“Your goaltender is important in the playoffs because he needs to make timely saves and Michael has done that this year,” as Attack bench boss Ryan McGill got another opportunity to shower his star netminder with praise. “It gives our group confidence to move ahead and play on the edge a little bit.”
If overcoming McNiven and a dangerous offence led by Nick Suzuki wasn’t enough, the Otters find themselves traveling to another tough road arena for the right to go the OHL Finals. Strome knows firsthand how loud the crowd at the Bayshore can get and the groove the Attack are in. McNiven has lost once in regulation in Owen Sound since December 28th (Game 2 against Kitchener).
Obviously last night was a pretty crazy game. Three or four lead changes throughout the night was pretty wild but we have to settle back in and get ready for Owen Sound. They were the best team in the league in the second half, they’re solid offensively and have a great goalie. – Dylan Strome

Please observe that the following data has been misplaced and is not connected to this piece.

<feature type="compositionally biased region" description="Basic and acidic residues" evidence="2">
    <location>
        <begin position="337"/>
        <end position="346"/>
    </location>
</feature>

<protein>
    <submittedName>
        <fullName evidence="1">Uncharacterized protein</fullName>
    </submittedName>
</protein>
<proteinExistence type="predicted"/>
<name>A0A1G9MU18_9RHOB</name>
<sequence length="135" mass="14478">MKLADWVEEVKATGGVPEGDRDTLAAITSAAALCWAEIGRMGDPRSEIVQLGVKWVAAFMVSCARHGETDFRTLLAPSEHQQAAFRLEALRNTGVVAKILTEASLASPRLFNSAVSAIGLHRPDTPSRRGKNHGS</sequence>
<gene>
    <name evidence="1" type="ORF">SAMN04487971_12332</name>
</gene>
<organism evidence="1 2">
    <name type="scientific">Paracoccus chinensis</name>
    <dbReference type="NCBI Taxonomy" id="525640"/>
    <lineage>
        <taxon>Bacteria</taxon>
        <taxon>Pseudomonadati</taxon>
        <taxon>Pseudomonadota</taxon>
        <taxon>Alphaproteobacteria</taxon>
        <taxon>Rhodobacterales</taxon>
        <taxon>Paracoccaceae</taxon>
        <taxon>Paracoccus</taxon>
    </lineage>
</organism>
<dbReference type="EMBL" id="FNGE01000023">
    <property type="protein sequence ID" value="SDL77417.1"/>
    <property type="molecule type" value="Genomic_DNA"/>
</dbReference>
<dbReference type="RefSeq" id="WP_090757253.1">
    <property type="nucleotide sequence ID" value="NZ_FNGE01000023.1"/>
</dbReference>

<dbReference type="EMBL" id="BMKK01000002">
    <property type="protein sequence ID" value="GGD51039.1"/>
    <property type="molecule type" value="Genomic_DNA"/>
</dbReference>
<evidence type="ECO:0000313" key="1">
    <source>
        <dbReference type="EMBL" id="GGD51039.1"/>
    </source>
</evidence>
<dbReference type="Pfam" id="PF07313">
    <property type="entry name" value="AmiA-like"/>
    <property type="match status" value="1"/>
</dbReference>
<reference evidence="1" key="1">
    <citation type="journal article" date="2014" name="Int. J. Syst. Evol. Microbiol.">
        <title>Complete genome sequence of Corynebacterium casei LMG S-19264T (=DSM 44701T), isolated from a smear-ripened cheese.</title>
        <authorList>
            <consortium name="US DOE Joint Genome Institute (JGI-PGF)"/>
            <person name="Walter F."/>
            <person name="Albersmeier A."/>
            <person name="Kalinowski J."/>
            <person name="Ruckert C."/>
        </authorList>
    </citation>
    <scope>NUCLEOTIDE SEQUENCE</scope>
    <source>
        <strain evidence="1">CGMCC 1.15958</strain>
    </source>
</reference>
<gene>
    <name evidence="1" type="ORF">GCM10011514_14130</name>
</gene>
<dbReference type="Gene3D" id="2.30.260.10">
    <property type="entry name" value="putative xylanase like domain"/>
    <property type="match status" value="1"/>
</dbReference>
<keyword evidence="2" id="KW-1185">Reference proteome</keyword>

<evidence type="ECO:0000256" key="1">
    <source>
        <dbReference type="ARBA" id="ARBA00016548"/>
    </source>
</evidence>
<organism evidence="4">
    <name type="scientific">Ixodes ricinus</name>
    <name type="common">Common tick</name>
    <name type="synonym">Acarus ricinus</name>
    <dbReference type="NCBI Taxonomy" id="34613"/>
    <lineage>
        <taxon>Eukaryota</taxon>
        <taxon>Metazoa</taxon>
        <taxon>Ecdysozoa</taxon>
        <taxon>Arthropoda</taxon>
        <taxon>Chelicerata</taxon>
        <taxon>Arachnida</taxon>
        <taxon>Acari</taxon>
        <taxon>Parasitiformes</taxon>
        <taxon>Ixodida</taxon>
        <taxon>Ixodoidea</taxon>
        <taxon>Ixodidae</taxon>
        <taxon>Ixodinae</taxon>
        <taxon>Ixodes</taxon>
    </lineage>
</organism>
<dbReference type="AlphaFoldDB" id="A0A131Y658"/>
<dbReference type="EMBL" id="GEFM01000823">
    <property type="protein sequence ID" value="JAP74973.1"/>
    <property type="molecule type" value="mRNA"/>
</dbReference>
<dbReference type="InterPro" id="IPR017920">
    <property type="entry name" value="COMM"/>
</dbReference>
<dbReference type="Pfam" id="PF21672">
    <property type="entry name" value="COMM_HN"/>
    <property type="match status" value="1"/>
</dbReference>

“Their record speaks for itself in the second half; it’s a really tough rink to play in. We understand that, we know that. We’re coming off such an emotional challenge that we have to settle back in. It’s going to be an emotional series with two emotional hockey towns. We’ve had some success there over the years so hopefully we can build off that.”
Despite finishing first and third in the West, the Otters and Attack were separated by one point during the regular season, locked in a race for a division crown that wasn’t decided until the final weekend. Even though these two have met just once since December 4th (a 4-2 Owen Sound win), McGill thinks the series will pick up right where the regular season left off.
“I look forward to this series because it’s going to be a hockey series. Fast-paced, won and lost in the face-off circle, there’s going to be no gimmicks. It’s just playing hard between the whistles.”
Odds and Ends
-McGill was very complimentary of both Nick Suzuki and Markus Phillips. McGill cited the fact Phillips stepped up when Jacob Friend got hurt in January as a big turning point in his development.
-Knoblauch expressed confidence in both Troy Timpano and Joseph Murdaca. When pressed to name a starter he didn’t tip his hand.
Across the OHL says: Otters in 7
Bryan Thiel is a freelance broadcaster who has covered the OHL from rink-side and the broadcast booth. He has also helped produce OHL features for the past four seasons. You can follow him on Twitter @BryanThiel_88.